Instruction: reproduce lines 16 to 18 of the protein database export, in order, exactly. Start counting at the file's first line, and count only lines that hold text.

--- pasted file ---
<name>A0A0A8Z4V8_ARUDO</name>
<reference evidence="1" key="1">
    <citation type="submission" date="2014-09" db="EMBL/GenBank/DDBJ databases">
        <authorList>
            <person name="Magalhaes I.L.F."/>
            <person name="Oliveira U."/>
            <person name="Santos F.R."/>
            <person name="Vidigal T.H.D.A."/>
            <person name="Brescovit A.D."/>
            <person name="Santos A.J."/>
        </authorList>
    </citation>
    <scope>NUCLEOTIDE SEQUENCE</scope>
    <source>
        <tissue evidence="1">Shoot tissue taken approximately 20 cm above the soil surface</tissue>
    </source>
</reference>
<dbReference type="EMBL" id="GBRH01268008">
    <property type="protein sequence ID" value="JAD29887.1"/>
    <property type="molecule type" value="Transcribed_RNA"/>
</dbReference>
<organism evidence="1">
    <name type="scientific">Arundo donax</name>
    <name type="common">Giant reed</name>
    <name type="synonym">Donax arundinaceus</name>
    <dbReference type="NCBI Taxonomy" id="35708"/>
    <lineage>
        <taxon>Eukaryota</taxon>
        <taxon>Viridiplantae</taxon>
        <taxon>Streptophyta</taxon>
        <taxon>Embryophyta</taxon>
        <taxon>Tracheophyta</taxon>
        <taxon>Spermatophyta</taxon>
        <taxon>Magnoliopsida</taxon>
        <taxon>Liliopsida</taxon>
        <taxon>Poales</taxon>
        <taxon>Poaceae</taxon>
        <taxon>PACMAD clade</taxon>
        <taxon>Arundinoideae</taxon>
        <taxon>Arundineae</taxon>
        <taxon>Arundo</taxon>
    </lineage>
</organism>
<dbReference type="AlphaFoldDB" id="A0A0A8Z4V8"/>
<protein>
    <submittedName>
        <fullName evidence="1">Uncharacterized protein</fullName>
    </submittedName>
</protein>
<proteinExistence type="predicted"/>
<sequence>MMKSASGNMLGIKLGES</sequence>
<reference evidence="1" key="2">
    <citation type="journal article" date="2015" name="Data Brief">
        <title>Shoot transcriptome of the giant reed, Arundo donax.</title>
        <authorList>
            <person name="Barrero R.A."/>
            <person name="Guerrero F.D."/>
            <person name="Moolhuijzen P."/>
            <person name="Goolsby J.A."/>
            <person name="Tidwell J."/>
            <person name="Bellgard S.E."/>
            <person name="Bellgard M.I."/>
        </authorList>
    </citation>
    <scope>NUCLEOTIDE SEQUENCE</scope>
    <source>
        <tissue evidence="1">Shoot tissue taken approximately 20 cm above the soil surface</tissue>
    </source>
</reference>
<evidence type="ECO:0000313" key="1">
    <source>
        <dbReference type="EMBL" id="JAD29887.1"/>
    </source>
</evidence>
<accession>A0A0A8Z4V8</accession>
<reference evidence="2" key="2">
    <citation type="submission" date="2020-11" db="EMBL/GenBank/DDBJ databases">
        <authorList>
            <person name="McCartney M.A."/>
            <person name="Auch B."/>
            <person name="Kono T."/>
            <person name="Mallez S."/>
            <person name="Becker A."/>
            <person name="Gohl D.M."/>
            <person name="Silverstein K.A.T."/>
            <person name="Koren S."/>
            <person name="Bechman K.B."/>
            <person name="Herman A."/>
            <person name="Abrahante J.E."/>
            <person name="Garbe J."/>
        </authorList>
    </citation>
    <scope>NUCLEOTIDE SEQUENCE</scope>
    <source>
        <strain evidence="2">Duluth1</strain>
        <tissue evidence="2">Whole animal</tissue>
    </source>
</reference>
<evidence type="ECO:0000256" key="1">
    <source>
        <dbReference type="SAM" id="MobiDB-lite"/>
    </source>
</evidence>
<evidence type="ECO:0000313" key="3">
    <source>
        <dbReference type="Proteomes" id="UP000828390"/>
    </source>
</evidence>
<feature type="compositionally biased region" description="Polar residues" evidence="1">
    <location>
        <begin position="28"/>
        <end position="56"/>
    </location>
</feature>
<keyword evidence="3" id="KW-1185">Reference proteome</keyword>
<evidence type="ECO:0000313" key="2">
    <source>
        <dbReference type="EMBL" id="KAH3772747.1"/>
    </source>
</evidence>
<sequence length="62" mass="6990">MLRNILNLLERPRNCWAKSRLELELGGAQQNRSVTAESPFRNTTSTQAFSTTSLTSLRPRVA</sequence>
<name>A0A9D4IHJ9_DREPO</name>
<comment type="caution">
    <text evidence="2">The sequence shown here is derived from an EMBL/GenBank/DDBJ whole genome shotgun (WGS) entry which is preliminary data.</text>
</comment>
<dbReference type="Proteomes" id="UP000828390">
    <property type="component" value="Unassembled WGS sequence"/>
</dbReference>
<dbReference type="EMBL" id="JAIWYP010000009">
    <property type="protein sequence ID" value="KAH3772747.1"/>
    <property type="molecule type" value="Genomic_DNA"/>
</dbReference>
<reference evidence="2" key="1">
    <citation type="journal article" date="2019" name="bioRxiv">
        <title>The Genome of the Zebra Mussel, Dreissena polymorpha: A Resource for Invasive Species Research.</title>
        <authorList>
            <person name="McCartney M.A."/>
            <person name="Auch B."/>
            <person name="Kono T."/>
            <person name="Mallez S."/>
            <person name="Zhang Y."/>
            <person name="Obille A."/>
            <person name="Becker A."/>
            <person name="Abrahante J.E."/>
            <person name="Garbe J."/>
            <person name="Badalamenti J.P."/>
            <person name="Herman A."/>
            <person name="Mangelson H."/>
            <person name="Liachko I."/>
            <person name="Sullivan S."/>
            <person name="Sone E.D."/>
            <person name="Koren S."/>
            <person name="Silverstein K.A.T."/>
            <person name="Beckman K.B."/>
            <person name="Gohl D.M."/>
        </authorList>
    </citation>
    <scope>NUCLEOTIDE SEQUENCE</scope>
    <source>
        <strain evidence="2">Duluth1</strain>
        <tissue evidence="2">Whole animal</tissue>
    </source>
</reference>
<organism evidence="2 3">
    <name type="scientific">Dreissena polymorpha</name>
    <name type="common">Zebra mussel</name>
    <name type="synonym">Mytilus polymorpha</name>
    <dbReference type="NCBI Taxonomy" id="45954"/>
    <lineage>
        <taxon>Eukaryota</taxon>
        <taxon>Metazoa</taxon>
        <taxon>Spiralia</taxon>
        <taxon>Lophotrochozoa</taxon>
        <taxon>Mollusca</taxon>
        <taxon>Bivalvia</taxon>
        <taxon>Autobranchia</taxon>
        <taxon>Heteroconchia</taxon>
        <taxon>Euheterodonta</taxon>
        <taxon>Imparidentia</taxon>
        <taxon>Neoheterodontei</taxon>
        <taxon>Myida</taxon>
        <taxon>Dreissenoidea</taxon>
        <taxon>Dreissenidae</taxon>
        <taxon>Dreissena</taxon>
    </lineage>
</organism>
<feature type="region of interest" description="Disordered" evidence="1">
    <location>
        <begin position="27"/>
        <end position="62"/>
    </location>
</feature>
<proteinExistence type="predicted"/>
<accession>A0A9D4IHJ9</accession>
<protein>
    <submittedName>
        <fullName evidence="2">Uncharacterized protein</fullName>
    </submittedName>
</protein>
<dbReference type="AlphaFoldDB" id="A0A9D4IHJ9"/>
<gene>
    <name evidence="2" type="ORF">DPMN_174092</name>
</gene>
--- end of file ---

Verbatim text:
    </source>
</reference>
<dbReference type="EMBL" id="GBRH01268008">